The bracket 14 is generally H-shaped, having two vertical sections joined by a cross-piece. There is a forward vertical slot 18 in the forward vertical section and a rearward vertical slot 20 in the rearward vertical section, as shown in FIG. 3. Mounted in each slot 18, 20 are a plurality of vertically adjustable sight pins 22. Referring to FIG. 4, pin 22 comprises a threaded shaft 24, which is threaded into a three part plastic base 26. The base 26 comprises a nut 27, a spacer 29, and a nut 31. The spacer 29 includes a flat square disc 33 integrally connected to a tube 35 that is threaded both internally and externally. To attach the base 26 and pin 22 to the bracket 14, the spacer 29 is threaded onto shaft 24 of the pin 22. The spacer 29 is then inserted through slot 18, 20 and the nuts 27 and 31 are threaded onto the pin shaft 24 and the spacer 29, respectively, to lock the base 26 and pin 22 in place on the bracket 14.
The sight pins 22 can be vertically adjusted on the bracket 14 by loosening the components 27, 29, 31 of the base 26 and moving the pin 22 within its respective slot 18, 20. The pins 22 can also be horizontally adjusted in a direction transversely of the line of sight by threading the shafts 22 into or out of the base 26.
Each sight pin 22 has a bead 28 on one end thereof. The beads 28 are preferably spherical, although other shapes, such as voids and solid geometrical shapes may be used. It is greatly preferred that the beads 28 on the pins 22 in the rearward slot 20 are smaller in diameter than the beads 28 on the pins 22 in the forward slot 18 to facilitate aiming the bow as described in greater detail hereinafter in connection with FIG. 6.
Before the sight 10 can be used, the individual sight pins 22 must be adjusted. The forward and rearward sight pins 22 are arranged in pairs that are approximately horizontally opposed. An arbitrary distance to a potential target from the bow is assigned to each pair of forward and rearward sight pins 22. Preferably, the distances are selected such that the effective range of the bow is evenly distributed among the pairs of sight pins. For example, if there are five pairs of sight pins and the range of the bow is one hundred yards. The sight pin pairs may be designated for twenty, forty, sixty, eighty, and one hundred yards, respectively. Each pair of sight pins is then adjusted by the archer in a conventional manner so that it is accurately aligned for aiming the bow at a target at the assigned target range.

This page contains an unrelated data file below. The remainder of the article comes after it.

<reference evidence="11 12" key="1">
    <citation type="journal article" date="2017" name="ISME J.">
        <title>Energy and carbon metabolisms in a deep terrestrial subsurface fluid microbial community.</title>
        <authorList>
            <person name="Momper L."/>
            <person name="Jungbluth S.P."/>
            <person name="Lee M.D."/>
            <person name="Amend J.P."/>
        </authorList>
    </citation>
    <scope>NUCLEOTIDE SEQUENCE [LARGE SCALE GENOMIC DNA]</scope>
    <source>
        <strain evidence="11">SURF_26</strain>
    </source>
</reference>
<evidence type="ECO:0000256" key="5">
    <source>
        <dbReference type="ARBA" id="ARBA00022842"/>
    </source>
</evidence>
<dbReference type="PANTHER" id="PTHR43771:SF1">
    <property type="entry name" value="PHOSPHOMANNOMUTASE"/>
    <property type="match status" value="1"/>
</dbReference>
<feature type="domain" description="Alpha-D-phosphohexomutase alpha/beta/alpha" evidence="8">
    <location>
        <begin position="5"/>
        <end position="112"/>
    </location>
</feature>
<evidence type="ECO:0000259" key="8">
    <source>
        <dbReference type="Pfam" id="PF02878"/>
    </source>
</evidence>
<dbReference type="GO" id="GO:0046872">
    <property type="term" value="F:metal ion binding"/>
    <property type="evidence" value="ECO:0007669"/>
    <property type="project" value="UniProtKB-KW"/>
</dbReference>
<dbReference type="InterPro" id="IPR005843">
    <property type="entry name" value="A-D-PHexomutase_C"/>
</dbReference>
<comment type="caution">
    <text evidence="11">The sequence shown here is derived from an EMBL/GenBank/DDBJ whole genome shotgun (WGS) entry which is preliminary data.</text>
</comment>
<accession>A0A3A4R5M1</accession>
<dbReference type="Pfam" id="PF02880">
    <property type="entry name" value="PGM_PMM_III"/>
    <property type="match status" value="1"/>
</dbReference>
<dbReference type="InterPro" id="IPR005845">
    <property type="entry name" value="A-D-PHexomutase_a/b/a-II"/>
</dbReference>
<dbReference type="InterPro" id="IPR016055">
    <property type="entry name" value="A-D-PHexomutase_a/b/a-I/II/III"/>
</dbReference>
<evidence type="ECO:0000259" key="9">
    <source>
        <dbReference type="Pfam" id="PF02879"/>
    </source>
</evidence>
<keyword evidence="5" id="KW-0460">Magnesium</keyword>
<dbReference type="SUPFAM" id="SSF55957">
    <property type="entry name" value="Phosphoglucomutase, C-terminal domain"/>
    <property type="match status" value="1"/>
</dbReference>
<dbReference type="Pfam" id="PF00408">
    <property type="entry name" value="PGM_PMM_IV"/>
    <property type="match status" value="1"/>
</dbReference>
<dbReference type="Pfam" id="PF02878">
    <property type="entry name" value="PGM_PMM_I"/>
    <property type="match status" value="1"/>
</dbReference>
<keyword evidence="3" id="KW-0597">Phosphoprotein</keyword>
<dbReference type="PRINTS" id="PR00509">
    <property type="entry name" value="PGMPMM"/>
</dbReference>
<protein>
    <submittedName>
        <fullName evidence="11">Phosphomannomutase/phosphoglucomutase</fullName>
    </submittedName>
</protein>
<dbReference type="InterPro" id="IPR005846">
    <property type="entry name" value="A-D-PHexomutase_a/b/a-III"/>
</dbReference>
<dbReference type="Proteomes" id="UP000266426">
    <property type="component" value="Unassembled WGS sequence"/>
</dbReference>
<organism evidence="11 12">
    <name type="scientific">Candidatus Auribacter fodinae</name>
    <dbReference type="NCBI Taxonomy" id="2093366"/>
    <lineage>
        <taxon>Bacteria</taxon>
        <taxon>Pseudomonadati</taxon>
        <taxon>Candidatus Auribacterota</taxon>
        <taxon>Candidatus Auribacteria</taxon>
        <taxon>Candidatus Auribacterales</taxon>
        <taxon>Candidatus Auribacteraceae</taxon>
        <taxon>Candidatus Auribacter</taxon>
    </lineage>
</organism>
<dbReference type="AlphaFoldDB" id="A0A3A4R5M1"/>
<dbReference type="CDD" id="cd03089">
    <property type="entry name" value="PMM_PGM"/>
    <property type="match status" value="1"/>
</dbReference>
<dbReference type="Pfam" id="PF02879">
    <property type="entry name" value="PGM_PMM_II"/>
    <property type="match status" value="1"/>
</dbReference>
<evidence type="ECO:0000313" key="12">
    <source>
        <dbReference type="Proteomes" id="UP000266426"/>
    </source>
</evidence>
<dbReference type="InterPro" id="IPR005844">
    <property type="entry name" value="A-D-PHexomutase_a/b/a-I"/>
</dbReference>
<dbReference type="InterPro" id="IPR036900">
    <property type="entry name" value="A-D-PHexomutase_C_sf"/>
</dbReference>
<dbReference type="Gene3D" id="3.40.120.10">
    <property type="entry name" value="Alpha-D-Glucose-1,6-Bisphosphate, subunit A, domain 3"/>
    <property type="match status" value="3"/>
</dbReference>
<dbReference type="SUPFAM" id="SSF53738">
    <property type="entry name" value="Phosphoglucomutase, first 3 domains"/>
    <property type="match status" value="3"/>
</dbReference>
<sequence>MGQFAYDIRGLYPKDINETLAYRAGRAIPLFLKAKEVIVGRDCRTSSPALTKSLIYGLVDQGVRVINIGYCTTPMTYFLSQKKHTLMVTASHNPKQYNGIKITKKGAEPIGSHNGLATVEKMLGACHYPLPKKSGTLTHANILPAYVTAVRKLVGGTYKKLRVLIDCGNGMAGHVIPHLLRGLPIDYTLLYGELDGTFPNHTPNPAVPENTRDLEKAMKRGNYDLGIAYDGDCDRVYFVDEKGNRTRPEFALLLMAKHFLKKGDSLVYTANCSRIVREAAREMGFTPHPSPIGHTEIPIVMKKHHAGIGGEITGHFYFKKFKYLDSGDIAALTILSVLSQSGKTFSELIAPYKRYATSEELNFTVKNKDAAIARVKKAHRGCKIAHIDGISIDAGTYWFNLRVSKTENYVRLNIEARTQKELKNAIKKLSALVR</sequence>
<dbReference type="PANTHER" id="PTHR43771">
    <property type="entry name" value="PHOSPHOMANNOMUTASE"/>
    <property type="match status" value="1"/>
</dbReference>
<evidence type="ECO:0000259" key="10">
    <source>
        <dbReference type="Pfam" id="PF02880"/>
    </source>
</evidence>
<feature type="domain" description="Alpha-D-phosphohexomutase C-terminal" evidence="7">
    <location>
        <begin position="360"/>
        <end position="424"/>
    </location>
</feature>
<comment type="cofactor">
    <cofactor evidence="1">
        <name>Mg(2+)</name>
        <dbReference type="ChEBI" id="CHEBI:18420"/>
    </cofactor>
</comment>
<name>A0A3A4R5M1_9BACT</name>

As best seen in FIG. 3, adjacent each vertical slot 18, 20 is a thin strip 30, 32 of bracket surface that has been painted or otherwise specially treated to facilitate marking thereon. The distances for which each pair of sight pins have been adjusted can be marked on the strips 30, 32. Also, reference marks can be made on the strips 30, 32 to aid the archer in making subsequent adjustments of the sight pins 22.
Another feature of the present invention is color coding of the beads 28 of each sight pin 22. The beads 28 of each pair of sight pins 22 are the same color, and each pair of beads is a color different from the color of the other pairs of beads. Thus, an archer using the sight 10 of the present invention would associate a particular color with a predetermined range and would not need to refer to the strips 30, 32 to determine which pair of sight pins 22 to use.
To further facilitate the use of the sight 10, colored elastic bands 34 interconnect the bead ends of the sight pins 22 as seen in FIG. 3 to aid in forming the line of sight between the beads 28. The colors of the bands 34 preferably correspond to the color coding of the beads 28.